GIS Tech News (#68)21 Oct, 2008
To locate county-line monuments from a bygone era, technicians in New York's Orange County Tax Map Department rely on an array of modern GIS software and GPS hardware.
By Mike Kolka
It's said that nothing's certain but death and taxes — but in order to tax with certainty, government agencies must maintain accurate records of the properties in their domain. Confirming the size and location of parcels is a challenge that requires technological aid. In the past, surveyors were limited to devices such as long chains of wire links, but today they can choose from a bevy of sophisticated implements. These modern tools made it possible for New York's Orange County Tax Map Department to locate county lines — and find long-lost boundary markers that are more than 200 years old.
It all started in May 2007, while I was using ArcEditor to update a GIS parcel layer. I was placing our tax maps (DWG and raster) under our SHP file for the Town of Highlands, when I noticed that the two didn't match. Using our Tax Map Record System (TMRS) for parcel information, I pulled the deeds for all lots and subdivision maps. I soon realized that we have deeds and maps transferring ownership that date back to the late 1700s.
Using AutoCAD 2008 Land Development Desktop (LDD), I plotted each lot, edge-matched them, and placed our ortho images underneath to help me get an idea of where the maps should be in "the real world." Then I was able to start identifying problems — including the fact that there were federal lands surrounding my parcels. That's when the fun started.
I contacted our map room personnel, who provided me with West Point survey maps from the War Department that were dated 1939. I also contacted West Point's GIS division. After several e-mails and phone calls they were able to send me the Point SHP file, with Listening Hill serving as the main tie point. Using this information, I was able to place the maps in their correct geographic location. But as I was tying the maps together, another problem arose in the form of more federal lands: the Palisades Interstate Park (PIP). Read more »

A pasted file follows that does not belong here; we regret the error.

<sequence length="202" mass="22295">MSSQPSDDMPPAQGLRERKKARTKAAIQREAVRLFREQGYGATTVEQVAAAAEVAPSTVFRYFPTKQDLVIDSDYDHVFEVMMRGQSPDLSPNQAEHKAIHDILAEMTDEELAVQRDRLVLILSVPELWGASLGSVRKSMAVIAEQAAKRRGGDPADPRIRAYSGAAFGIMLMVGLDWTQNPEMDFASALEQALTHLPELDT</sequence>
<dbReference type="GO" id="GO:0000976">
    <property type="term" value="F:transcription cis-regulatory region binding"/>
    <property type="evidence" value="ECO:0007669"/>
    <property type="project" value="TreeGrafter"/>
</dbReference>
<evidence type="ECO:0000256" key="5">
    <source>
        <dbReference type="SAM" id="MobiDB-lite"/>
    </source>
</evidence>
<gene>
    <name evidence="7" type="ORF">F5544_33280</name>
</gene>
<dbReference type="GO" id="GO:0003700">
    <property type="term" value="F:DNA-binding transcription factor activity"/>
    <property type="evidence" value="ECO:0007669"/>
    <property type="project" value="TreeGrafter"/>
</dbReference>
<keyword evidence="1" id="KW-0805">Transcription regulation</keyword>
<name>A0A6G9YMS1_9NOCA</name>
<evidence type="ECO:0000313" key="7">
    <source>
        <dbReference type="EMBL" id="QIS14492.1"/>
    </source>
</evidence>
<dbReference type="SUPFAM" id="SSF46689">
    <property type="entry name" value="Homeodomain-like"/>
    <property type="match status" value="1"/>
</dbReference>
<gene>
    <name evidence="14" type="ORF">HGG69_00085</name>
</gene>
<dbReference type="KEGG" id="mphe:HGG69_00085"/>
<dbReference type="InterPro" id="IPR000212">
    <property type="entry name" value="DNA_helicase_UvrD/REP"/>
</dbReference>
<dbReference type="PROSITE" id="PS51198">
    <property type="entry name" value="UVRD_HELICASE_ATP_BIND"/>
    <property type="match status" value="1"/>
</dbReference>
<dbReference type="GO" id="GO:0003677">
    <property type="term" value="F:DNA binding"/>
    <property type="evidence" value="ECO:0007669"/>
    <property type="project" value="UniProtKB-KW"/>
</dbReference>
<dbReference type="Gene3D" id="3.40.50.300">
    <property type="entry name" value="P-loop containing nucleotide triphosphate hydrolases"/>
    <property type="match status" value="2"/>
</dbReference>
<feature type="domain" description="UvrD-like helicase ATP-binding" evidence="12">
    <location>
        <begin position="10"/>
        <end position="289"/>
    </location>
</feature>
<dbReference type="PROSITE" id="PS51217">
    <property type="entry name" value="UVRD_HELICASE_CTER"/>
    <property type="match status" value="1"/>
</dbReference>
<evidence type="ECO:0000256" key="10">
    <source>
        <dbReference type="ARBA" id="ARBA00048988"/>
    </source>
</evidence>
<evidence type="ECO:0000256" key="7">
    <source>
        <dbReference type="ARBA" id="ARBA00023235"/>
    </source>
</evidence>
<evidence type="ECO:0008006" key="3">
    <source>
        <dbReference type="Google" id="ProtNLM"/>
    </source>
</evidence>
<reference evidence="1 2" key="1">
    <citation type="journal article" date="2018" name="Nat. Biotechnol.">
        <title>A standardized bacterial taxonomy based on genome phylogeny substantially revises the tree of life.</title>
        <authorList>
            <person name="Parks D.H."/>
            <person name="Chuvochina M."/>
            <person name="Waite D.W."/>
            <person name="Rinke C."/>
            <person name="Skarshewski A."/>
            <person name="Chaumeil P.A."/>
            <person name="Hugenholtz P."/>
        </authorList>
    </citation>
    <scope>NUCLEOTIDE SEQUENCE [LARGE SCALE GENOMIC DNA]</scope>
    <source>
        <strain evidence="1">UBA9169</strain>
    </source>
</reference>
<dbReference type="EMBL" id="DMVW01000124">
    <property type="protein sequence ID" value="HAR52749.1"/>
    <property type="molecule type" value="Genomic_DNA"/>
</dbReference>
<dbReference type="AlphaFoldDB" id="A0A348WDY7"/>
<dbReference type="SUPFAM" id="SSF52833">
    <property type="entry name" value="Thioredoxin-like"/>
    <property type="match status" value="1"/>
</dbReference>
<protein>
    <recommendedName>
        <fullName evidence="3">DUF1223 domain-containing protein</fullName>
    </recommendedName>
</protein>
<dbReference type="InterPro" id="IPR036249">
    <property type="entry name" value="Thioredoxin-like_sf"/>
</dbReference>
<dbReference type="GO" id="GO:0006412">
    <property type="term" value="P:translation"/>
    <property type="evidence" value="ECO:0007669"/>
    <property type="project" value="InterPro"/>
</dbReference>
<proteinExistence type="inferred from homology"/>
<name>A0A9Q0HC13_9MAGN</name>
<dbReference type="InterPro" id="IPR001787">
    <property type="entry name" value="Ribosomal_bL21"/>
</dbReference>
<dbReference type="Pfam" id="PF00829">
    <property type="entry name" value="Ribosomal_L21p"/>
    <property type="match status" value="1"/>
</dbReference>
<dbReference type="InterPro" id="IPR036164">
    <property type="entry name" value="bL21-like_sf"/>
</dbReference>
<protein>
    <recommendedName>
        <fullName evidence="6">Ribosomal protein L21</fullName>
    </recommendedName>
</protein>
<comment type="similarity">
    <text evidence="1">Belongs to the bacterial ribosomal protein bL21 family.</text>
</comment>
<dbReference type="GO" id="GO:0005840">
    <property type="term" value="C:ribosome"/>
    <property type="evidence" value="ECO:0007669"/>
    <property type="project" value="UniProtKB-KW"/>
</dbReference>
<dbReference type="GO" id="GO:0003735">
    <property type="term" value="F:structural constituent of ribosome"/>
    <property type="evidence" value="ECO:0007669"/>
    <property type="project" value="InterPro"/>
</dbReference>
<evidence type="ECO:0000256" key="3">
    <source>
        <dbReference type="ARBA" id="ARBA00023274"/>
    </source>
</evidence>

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Editor's note: This feature also appeared in Geospatial Weekly Newsletter (October 17, 2008).
CAD Clinic: Civil 3D Tutorial
Description Key Sets and Point Styles, Part 4
By Phillip Zimmerman
In the last article, I covered the settings for a point label. These settings control visibility, readability, size, location, and dragged state behavior. This article reviews the creation of a point label named Component.
Label Style Composer
The Label Style Composer dialog box contains all the settings from last month's article. This dialog box defines the basic ground rules for a label. The Layout tab defines the content of the label. A label may have one or more named components (see left side of figure below). Each named component can contain one or more object properties (see right side of figure below).
Each named component anchors to the feature or another named component. In the left side of the figure above, the Point Description anchors not to the coordinates, but the named component Point Elev. In the figure's right side the Northing/Easting name component anchors to the point's coordinates (the feature). Read more »
Geospatial Applications and Solutions: A Working Model
November 12, 2008
IMAGINiT Australia will host a geospatial industry briefing for those working in the mining, defense, utilities, service, banking, education, or government sectors who need to improve their organization's efficiency and productivity. Topics will include geospatial technologies, national solutions, and integration. Read more »
In her easy-to-follow, friendly style, long-time Cadalyst contributing editor Lynn Allen guides you through a new feature or time-saving trick in every episode of her popular AutoCAD Video Tips. Subscribe to the free Cadalyst Video Picks newsletter, and we'll notify you every time a new video tip is published. All exclusively from Cadalyst!